Lampscapes. Designed by Frederik Roijé.
In the spirit of this harmonious fusion of utility and singularity, Roijé has given us Lampscapes—a collection of lightpieces that engages the conceptual inquiry, what if lamps were to form a community? In Roijés conspicuous aesthetic, the answer is a novel take on the family unit—each of the pieces in the Lampscapes collection resembles a family, complete with a sexually dimorphic couple and one or more little "lampettes." Irrevocably joined by virtue of a shared side (as are most families, for better or worse), Lampscape is oddly familiar yet haltingly strange; taken separately, the shades are unremarkable at best, but with Roijés unsettling pastiche—"familiar shades melted into one," says the designer—the pieces begin to look like a community. The implication is one of interdependence, as if separation would be equivalent to non-existence, a notion that—in Roijés equation of "distinctive functionality"—seems accurate indeed. For further illustrations of this minimalistic and beautiful lighting aesthetic, take a look at Julien Bergignat's Lamp or Dima Loginoff's Trunk Suspension Lamp.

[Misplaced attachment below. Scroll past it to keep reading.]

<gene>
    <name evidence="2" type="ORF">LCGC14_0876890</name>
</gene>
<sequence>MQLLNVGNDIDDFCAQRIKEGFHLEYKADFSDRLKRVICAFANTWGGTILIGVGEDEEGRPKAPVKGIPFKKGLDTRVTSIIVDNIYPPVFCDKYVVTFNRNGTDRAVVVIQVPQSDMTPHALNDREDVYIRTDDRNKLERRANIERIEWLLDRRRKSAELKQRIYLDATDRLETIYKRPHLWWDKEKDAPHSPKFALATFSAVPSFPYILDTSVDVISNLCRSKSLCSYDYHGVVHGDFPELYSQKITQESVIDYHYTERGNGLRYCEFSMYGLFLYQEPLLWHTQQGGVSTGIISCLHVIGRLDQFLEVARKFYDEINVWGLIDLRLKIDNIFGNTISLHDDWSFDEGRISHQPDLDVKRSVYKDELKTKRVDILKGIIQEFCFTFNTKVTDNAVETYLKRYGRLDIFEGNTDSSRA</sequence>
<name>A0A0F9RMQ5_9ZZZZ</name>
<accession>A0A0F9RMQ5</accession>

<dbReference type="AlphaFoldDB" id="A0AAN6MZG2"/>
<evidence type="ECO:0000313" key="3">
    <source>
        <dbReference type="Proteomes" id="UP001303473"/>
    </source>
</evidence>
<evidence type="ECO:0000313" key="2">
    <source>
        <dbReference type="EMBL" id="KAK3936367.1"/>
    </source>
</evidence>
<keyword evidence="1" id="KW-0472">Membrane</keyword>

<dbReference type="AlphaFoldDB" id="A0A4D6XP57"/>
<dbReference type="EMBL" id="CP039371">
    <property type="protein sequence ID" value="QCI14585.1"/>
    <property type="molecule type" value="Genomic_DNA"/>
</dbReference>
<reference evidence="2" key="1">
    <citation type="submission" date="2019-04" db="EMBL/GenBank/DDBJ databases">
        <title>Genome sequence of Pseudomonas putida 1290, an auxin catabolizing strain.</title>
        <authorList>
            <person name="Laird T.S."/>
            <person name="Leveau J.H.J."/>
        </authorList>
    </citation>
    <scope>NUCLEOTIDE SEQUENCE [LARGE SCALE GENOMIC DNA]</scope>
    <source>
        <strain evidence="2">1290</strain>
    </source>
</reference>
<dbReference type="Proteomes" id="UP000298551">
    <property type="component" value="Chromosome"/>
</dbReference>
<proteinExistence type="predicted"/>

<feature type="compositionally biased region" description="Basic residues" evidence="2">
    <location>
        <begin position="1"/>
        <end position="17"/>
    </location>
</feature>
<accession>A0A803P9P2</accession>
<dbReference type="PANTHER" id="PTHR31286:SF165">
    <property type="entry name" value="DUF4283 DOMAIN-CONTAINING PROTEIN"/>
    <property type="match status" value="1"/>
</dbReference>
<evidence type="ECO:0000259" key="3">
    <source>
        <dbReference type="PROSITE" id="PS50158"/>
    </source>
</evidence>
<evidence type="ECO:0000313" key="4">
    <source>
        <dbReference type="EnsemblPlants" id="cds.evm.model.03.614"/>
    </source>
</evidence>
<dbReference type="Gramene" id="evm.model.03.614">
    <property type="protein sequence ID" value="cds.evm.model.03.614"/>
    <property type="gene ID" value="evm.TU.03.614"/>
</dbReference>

Lampscape is constructed of unassuming cotton fabric and pvc laminate. The collection encompasses four models: conical suspension with three "peaks" or shades, conical suspension with seven peaks, cylindrical suspension with three peaks, and a three-peaked cylindrical floor lamp. If you're game for Roijé's fusion of the fresh and the familiar, you'll definitely appreciate each and every variety of Lampscape's communal illuminations.